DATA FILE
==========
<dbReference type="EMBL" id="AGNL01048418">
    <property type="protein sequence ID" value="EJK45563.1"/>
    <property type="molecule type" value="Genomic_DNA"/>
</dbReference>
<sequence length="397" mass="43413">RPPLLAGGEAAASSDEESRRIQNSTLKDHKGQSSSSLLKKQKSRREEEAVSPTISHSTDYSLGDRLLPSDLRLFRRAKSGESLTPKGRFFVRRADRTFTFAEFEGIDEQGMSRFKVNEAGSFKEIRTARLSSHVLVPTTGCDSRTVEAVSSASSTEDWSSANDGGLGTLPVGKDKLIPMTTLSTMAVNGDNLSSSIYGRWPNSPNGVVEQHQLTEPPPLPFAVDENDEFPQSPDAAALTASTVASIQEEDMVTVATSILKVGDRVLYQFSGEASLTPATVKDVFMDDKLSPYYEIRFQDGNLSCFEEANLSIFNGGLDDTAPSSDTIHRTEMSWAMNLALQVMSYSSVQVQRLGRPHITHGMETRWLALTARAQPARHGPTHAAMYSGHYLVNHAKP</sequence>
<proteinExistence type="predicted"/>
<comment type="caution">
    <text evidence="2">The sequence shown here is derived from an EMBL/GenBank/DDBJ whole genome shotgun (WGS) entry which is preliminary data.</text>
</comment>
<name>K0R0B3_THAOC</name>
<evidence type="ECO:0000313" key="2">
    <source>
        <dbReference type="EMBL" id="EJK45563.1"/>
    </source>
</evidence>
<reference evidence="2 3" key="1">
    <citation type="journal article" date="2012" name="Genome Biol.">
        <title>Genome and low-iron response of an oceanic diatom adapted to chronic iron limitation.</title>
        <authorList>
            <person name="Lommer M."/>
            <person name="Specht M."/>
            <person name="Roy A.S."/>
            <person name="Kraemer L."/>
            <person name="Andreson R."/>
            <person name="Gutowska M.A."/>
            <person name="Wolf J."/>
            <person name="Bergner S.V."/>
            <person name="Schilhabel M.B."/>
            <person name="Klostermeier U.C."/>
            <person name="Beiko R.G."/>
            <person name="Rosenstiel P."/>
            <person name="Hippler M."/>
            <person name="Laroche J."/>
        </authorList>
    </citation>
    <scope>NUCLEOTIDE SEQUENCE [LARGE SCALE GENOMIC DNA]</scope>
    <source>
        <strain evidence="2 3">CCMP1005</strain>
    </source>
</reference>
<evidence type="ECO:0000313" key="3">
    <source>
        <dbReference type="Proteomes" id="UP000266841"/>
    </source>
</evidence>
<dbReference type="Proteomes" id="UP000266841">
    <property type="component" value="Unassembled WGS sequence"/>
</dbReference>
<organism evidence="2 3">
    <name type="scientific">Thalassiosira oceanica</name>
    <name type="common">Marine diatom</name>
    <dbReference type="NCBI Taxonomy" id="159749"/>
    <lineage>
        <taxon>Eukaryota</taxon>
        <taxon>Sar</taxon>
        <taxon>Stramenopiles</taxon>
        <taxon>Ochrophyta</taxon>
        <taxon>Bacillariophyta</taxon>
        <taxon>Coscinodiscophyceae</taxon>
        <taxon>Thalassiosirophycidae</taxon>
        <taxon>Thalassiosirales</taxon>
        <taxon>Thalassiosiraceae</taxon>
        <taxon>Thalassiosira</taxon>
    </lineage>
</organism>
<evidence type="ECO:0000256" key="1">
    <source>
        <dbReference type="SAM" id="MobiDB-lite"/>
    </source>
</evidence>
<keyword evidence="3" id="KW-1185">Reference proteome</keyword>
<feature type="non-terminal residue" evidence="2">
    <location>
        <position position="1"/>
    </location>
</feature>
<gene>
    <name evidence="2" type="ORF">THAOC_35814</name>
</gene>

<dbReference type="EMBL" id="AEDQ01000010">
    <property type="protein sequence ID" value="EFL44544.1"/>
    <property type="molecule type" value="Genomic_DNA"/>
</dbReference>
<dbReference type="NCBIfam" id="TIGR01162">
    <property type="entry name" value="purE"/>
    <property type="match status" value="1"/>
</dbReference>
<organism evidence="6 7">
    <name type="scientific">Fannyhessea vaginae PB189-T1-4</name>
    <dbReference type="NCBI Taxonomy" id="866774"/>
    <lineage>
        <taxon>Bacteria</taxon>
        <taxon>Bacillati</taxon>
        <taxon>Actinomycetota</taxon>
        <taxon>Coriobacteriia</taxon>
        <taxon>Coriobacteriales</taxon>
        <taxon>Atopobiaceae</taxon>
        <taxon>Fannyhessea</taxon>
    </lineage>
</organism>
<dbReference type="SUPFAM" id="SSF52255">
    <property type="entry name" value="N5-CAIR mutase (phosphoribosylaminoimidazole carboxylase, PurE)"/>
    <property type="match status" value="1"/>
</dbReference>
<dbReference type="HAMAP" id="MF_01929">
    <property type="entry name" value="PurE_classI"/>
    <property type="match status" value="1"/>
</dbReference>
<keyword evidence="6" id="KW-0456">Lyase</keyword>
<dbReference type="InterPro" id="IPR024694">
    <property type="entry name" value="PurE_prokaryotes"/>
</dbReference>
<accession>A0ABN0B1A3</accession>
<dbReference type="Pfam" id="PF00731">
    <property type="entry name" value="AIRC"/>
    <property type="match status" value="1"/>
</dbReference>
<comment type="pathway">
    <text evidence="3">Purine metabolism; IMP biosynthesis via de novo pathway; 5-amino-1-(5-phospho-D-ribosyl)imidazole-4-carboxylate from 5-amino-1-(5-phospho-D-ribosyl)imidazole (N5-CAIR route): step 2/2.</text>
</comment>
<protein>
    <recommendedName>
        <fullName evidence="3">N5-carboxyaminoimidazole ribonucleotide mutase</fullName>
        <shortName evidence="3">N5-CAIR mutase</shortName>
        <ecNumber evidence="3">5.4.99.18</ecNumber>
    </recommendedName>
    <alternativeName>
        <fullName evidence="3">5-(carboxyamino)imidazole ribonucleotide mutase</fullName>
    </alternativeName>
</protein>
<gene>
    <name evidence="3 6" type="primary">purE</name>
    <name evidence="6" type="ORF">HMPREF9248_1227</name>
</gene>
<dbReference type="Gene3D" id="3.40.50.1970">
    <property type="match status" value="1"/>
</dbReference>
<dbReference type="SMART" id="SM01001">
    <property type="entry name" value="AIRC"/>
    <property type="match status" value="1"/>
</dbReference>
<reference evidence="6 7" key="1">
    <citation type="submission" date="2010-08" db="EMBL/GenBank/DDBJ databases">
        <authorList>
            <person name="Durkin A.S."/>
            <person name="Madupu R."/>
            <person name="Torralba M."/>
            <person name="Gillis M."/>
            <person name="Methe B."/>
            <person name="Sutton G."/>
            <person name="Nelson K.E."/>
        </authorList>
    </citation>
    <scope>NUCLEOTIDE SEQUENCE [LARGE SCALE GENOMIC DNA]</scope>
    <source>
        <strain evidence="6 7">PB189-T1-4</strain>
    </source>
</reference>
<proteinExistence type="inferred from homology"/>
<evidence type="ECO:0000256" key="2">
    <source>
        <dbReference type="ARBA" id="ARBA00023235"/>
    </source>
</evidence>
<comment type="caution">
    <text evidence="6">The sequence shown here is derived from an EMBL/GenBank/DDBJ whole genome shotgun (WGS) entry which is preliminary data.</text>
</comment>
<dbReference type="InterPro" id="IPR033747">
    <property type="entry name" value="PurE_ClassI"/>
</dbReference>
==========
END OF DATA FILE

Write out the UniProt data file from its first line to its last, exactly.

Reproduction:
<dbReference type="EMBL" id="AGNL01048418">
    <property type="protein sequence ID" value="EJK45563.1"/>
    <property type="molecule type" value="Genomic_DNA"/>
</dbReference>
<sequence length="397" mass="43413">RPPLLAGGEAAASSDEESRRIQNSTLKDHKGQSSSSLLKKQKSRREEEAVSPTISHSTDYSLGDRLLPSDLRLFRRAKSGESLTPKGRFFVRRADRTFTFAEFEGIDEQGMSRFKVNEAGSFKEIRTARLSSHVLVPTTGCDSRTVEAVSSASSTEDWSSANDGGLGTLPVGKDKLIPMTTLSTMAVNGDNLSSSIYGRWPNSPNGVVEQHQLTEPPPLPFAVDENDEFPQSPDAAALTASTVASIQEEDMVTVATSILKVGDRVLYQFSGEASLTPATVKDVFMDDKLSPYYEIRFQDGNLSCFEEANLSIFNGGLDDTAPSSDTIHRTEMSWAMNLALQVMSYSSVQVQRLGRPHITHGMETRWLALTARAQPARHGPTHAAMYSGHYLVNHAKP</sequence>
<proteinExistence type="predicted"/>
<comment type="caution">
    <text evidence="2">The sequence shown here is derived from an EMBL/GenBank/DDBJ whole genome shotgun (WGS) entry which is preliminary data.</text>
</comment>
<name>K0R0B3_THAOC</name>
<evidence type="ECO:0000313" key="2">
    <source>
        <dbReference type="EMBL" id="EJK45563.1"/>
    </source>
</evidence>
<reference evidence="2 3" key="1">
    <citation type="journal article" date="2012" name="Genome Biol.">
        <title>Genome and low-iron response of an oceanic diatom adapted to chronic iron limitation.</title>
        <authorList>
            <person name="Lommer M."/>
            <person name="Specht M."/>
            <person name="Roy A.S."/>
            <person name="Kraemer L."/>
            <person name="Andreson R."/>
            <person name="Gutowska M.A."/>
            <person name="Wolf J."/>
            <person name="Bergner S.V."/>
            <person name="Schilhabel M.B."/>
            <person name="Klostermeier U.C."/>
            <person name="Beiko R.G."/>
            <person name="Rosenstiel P."/>
            <person name="Hippler M."/>
            <person name="Laroche J."/>
        </authorList>
    </citation>
    <scope>NUCLEOTIDE SEQUENCE [LARGE SCALE GENOMIC DNA]</scope>
    <source>
        <strain evidence="2 3">CCMP1005</strain>
    </source>
</reference>
<evidence type="ECO:0000313" key="3">
    <source>
        <dbReference type="Proteomes" id="UP000266841"/>
    </source>
</evidence>
<dbReference type="Proteomes" id="UP000266841">
    <property type="component" value="Unassembled WGS sequence"/>
</dbReference>
<organism evidence="2 3">
    <name type="scientific">Thalassiosira oceanica</name>
    <name type="common">Marine diatom</name>
    <dbReference type="NCBI Taxonomy" id="159749"/>
    <lineage>
        <taxon>Eukaryota</taxon>
        <taxon>Sar</taxon>
        <taxon>Stramenopiles</taxon>
        <taxon>Ochrophyta</taxon>
        <taxon>Bacillariophyta</taxon>
        <taxon>Coscinodiscophyceae</taxon>
        <taxon>Thalassiosirophycidae</taxon>
        <taxon>Thalassiosirales</taxon>
        <taxon>Thalassiosiraceae</taxon>
        <taxon>Thalassiosira</taxon>
    </lineage>
</organism>
<evidence type="ECO:0000256" key="1">
    <source>
        <dbReference type="SAM" id="MobiDB-lite"/>
    </source>
</evidence>
<keyword evidence="3" id="KW-1185">Reference proteome</keyword>
<feature type="non-terminal residue" evidence="2">
    <location>
        <position position="1"/>
    </location>
</feature>
<gene>
    <name evidence="2" type="ORF">THAOC_35814</name>
</gene>

<dbReference type="EMBL" id="AEDQ01000010">
    <property type="protein sequence ID" value="EFL44544.1"/>
    <property type="molecule type" value="Genomic_DNA"/>
</dbReference>
<dbReference type="NCBIfam" id="TIGR01162">
    <property type="entry name" value="purE"/>
    <property type="match status" value="1"/>
</dbReference>
<organism evidence="6 7">
    <name type="scientific">Fannyhessea vaginae PB189-T1-4</name>
    <dbReference type="NCBI Taxonomy" id="866774"/>
    <lineage>
        <taxon>Bacteria</taxon>
        <taxon>Bacillati</taxon>
        <taxon>Actinomycetota</taxon>
        <taxon>Coriobacteriia</taxon>
        <taxon>Coriobacteriales</taxon>
        <taxon>Atopobiaceae</taxon>
        <taxon>Fannyhessea</taxon>
    </lineage>
</organism>
<dbReference type="SUPFAM" id="SSF52255">
    <property type="entry name" value="N5-CAIR mutase (phosphoribosylaminoimidazole carboxylase, PurE)"/>
    <property type="match status" value="1"/>
</dbReference>
<dbReference type="HAMAP" id="MF_01929">
    <property type="entry name" value="PurE_classI"/>
    <property type="match status" value="1"/>
</dbReference>
<keyword evidence="6" id="KW-0456">Lyase</keyword>
<dbReference type="InterPro" id="IPR024694">
    <property type="entry name" value="PurE_prokaryotes"/>
</dbReference>
<accession>A0ABN0B1A3</accession>
<dbReference type="Pfam" id="PF00731">
    <property type="entry name" value="AIRC"/>
    <property type="match status" value="1"/>
</dbReference>
<comment type="pathway">
    <text evidence="3">Purine metabolism; IMP biosynthesis via de novo pathway; 5-amino-1-(5-phospho-D-ribosyl)imidazole-4-carboxylate from 5-amino-1-(5-phospho-D-ribosyl)imidazole (N5-CAIR route): step 2/2.</text>
</comment>
<protein>
    <recommendedName>
        <fullName evidence="3">N5-carboxyaminoimidazole ribonucleotide mutase</fullName>
        <shortName evidence="3">N5-CAIR mutase</shortName>
        <ecNumber evidence="3">5.4.99.18</ecNumber>
    </recommendedName>
    <alternativeName>
        <fullName evidence="3">5-(carboxyamino)imidazole ribonucleotide mutase</fullName>
    </alternativeName>
</protein>
<gene>
    <name evidence="3 6" type="primary">purE</name>
    <name evidence="6" type="ORF">HMPREF9248_1227</name>
</gene>
<dbReference type="Gene3D" id="3.40.50.1970">
    <property type="match status" value="1"/>
</dbReference>
<dbReference type="SMART" id="SM01001">
    <property type="entry name" value="AIRC"/>
    <property type="match status" value="1"/>
</dbReference>
<reference evidence="6 7" key="1">
    <citation type="submission" date="2010-08" db="EMBL/GenBank/DDBJ databases">
        <authorList>
            <person name="Durkin A.S."/>
            <person name="Madupu R."/>
            <person name="Torralba M."/>
            <person name="Gillis M."/>
            <person name="Methe B."/>
            <person name="Sutton G."/>
            <person name="Nelson K.E."/>
        </authorList>
    </citation>
    <scope>NUCLEOTIDE SEQUENCE [LARGE SCALE GENOMIC DNA]</scope>
    <source>
        <strain evidence="6 7">PB189-T1-4</strain>
    </source>
</reference>
<proteinExistence type="inferred from homology"/>
<evidence type="ECO:0000256" key="2">
    <source>
        <dbReference type="ARBA" id="ARBA00023235"/>
    </source>
</evidence>
<comment type="caution">
    <text evidence="6">The sequence shown here is derived from an EMBL/GenBank/DDBJ whole genome shotgun (WGS) entry which is preliminary data.</text>
</comment>
<dbReference type="InterPro" id="IPR033747">
    <property type="entry name" value="PurE_ClassI"/>
</dbReference>